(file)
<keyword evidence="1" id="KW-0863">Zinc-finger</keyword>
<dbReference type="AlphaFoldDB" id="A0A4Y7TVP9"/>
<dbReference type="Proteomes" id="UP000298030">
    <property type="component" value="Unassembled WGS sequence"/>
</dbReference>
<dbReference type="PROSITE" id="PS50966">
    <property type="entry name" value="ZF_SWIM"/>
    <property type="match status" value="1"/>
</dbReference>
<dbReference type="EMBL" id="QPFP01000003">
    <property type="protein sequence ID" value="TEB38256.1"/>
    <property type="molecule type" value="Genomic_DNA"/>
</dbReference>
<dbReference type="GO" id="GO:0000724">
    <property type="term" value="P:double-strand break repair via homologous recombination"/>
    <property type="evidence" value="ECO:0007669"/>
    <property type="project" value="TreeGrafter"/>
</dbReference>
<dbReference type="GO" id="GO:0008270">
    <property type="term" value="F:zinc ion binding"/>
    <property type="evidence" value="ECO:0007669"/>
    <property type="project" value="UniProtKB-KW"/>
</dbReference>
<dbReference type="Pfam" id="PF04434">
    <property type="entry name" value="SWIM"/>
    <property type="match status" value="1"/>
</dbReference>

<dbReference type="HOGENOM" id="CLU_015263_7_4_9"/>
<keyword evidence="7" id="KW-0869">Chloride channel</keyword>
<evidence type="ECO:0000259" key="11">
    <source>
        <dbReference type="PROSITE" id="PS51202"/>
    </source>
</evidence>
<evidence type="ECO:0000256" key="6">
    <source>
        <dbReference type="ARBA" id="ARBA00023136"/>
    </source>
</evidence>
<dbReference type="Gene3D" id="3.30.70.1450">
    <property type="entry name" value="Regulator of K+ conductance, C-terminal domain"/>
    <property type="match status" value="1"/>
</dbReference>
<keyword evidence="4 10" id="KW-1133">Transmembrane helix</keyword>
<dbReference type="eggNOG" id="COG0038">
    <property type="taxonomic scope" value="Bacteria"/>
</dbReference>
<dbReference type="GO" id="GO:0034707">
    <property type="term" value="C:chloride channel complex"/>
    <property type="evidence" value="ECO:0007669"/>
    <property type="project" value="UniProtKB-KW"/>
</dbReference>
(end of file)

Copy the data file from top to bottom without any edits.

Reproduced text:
<keyword evidence="1" id="KW-0863">Zinc-finger</keyword>
<dbReference type="AlphaFoldDB" id="A0A4Y7TVP9"/>
<dbReference type="Proteomes" id="UP000298030">
    <property type="component" value="Unassembled WGS sequence"/>
</dbReference>
<dbReference type="PROSITE" id="PS50966">
    <property type="entry name" value="ZF_SWIM"/>
    <property type="match status" value="1"/>
</dbReference>
<dbReference type="EMBL" id="QPFP01000003">
    <property type="protein sequence ID" value="TEB38256.1"/>
    <property type="molecule type" value="Genomic_DNA"/>
</dbReference>
<dbReference type="GO" id="GO:0000724">
    <property type="term" value="P:double-strand break repair via homologous recombination"/>
    <property type="evidence" value="ECO:0007669"/>
    <property type="project" value="TreeGrafter"/>
</dbReference>
<dbReference type="GO" id="GO:0008270">
    <property type="term" value="F:zinc ion binding"/>
    <property type="evidence" value="ECO:0007669"/>
    <property type="project" value="UniProtKB-KW"/>
</dbReference>
<dbReference type="Pfam" id="PF04434">
    <property type="entry name" value="SWIM"/>
    <property type="match status" value="1"/>
</dbReference>

<dbReference type="HOGENOM" id="CLU_015263_7_4_9"/>
<keyword evidence="7" id="KW-0869">Chloride channel</keyword>
<evidence type="ECO:0000259" key="11">
    <source>
        <dbReference type="PROSITE" id="PS51202"/>
    </source>
</evidence>
<evidence type="ECO:0000256" key="6">
    <source>
        <dbReference type="ARBA" id="ARBA00023136"/>
    </source>
</evidence>
<dbReference type="Gene3D" id="3.30.70.1450">
    <property type="entry name" value="Regulator of K+ conductance, C-terminal domain"/>
    <property type="match status" value="1"/>
</dbReference>
<keyword evidence="4 10" id="KW-1133">Transmembrane helix</keyword>
<dbReference type="eggNOG" id="COG0038">
    <property type="taxonomic scope" value="Bacteria"/>
</dbReference>
<dbReference type="GO" id="GO:0034707">
    <property type="term" value="C:chloride channel complex"/>
    <property type="evidence" value="ECO:0007669"/>
    <property type="project" value="UniProtKB-KW"/>
</dbReference>